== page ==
allldavit in the Court of Equity for the
District of Columbia In support of a mo
tion to set aside the decree "pro con
fesso" entered against her sister.
In her affidavit the young lady states
that she is the sister of Mrs. Wllhelmina
A. E. Fields, defendant in the suit
brought by Thomas M. Fields against his
wife in the Supreme Court of this Dis
trict; that the defendant therein, Mrs.
Wllhelmina A. E. Fields, sued as Von
Olsen, was not in the District of Colum
bia and has not been since the filing of
the suit on the 13th day of August, 189S;
that she was then and has been for some
time heretofore and has been ever since
that date in the city of New York. De
ponent knows of her own personal knowl
edge that process has not been had
upon the defendant, and that the only
attempt that has been made was to leave
a copy of the writ at the residence of the
defendant's father. No. 1S25 Ninth Street
northwest, at which place defendant does
not live, and was not and has not been
since the leaving of the paper at tho
house. The allldavit alleges that the de
fendant has not seen the writ, nor has
she any knowledge of its existence; that
the fact that the absence from the city
of the defendant was well known to the
complainant, Thomas M. Fields, and this
transaction of the complainant, who ap
peared in open court with his counsel,
when the decree by default was taken. Is
but another step in his fraudulent scheme
in the opinion of the deponent to get rid
of his wife, illegally and fraudulently.
Argument on the motion to set aside
the decree "pro confesso" will be Jieard
on Monday before Justice Cox, in Equity
Court No. 1.
DEATH DUE TO NEGLIGENCE.
Grlilitli So Clinrnctcrizc'H
Kutc of IIIm Son.
The remains of Frank R. Griffith, who
died in Camp AVikoff, Montauk Point,
Monday night, arrived In the city yester
day morning on the first section of the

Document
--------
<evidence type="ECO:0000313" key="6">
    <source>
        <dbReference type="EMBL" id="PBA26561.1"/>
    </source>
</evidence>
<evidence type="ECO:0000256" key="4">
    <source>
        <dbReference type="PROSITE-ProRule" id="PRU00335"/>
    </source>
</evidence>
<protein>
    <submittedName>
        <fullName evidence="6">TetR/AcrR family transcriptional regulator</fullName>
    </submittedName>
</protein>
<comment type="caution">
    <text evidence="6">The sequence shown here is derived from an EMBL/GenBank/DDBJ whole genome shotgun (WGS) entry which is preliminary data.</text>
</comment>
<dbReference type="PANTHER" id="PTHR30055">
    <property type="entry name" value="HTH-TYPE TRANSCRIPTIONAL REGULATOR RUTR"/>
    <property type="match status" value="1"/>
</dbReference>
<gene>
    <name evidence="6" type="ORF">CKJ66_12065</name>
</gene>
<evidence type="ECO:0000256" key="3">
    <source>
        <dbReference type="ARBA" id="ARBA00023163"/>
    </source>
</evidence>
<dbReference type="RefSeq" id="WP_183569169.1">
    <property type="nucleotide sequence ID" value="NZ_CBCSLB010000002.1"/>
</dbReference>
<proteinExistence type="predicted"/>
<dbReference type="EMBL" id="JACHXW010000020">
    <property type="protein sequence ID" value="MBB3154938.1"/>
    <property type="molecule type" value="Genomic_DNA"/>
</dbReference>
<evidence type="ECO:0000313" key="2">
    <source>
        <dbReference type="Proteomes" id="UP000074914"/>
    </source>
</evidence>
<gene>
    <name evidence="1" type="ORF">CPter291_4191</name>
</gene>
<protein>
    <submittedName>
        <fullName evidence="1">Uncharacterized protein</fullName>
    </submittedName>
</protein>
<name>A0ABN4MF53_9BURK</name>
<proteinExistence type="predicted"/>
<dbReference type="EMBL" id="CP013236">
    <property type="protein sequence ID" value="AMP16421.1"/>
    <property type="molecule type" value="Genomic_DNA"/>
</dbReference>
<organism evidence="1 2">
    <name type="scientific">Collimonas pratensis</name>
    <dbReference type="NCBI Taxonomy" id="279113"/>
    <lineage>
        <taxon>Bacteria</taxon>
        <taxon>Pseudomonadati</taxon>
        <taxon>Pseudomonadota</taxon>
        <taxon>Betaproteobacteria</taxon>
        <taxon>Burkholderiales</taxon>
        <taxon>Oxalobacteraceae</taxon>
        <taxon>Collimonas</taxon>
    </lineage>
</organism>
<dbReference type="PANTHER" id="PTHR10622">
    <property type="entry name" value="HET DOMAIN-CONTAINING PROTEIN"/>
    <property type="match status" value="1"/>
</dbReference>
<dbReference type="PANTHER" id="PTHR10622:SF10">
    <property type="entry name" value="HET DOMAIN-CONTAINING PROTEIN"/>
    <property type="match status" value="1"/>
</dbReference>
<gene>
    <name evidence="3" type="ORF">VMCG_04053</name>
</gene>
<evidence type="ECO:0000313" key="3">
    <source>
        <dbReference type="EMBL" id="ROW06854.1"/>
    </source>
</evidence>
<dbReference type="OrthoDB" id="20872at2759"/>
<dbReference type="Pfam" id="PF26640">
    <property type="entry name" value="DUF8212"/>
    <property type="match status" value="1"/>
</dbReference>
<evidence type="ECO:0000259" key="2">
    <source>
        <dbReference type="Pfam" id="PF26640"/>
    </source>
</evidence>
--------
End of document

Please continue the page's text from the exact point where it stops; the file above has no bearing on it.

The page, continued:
train which brought the District boys.
His body was taken to the residence of
his father, Walter S. Griffith, at No. 600
Sixth Street southwest.
Mr. Griffith said last night that he went
to Montauk to see hla son and was led to
believe that he was convalescing and on
the road to recovery, and returned, home
Mr. Griffith lays the blame for his boy's
death to the negligence and carelessness
of the hospital authorities. He says he
was told that the young volunteer left the
sick ward on Monday night and went to
the kitchen, where he ate food which
killed him. He said he was told this by
one of the hospital attendants.
In a letter to his mother, written on
board the transport on his way to Mon
tauk Point, young Griffith said he had
been ill, but was better. He complained
of the food given to the sick men, and
said he was half starved.
While at Santiago he wrote that for
twenty-two days he lay out in the rain
with no covering except a feed sack.
His funeral will take place at 2 p. m.
tomorrow and the interment will be at
Arlington Cemetery. The pall-bearers
will be chosen from among the members
of Company I, to which he belonged. The
company will escort the remains to Ar
lington after the funeral service.
WILL BE BURIED MONDAY.
The Remain of Thomns Miwldox
Have Ilenchcil Home.
The body of Thomas Clay Sanders Mad
dox, private of Company B, First District
Regiment, who died at Camp Wikoff last
Wednesday of typhoid fever, was brought
to the city yesterday, arriving on the
same train which brought the volunteers
Maddox was only seventeen years of
age, and graduated from the Business
High School last Spring. He volunteered
with his mother's consent, and left for
the front before receiving his diploma.
He was the son of Dr. Thomas Clay
Maddox, of Baltimore, A large number
of friends and old school associates
called at the mother's home. No. 100S
C Street northeast, yesterday and last
evening to take a last look at the dead
friend and playmate.
Arrangements for the funeral are in
charge of Mr. Davis, principal of the
Business High School. It has been de
cided that the Rev. Dr. Williams, rector
of Trinity Church, will officiate nt the
funeral, and that the pall-bearers will
be sixteen Business High School cadets,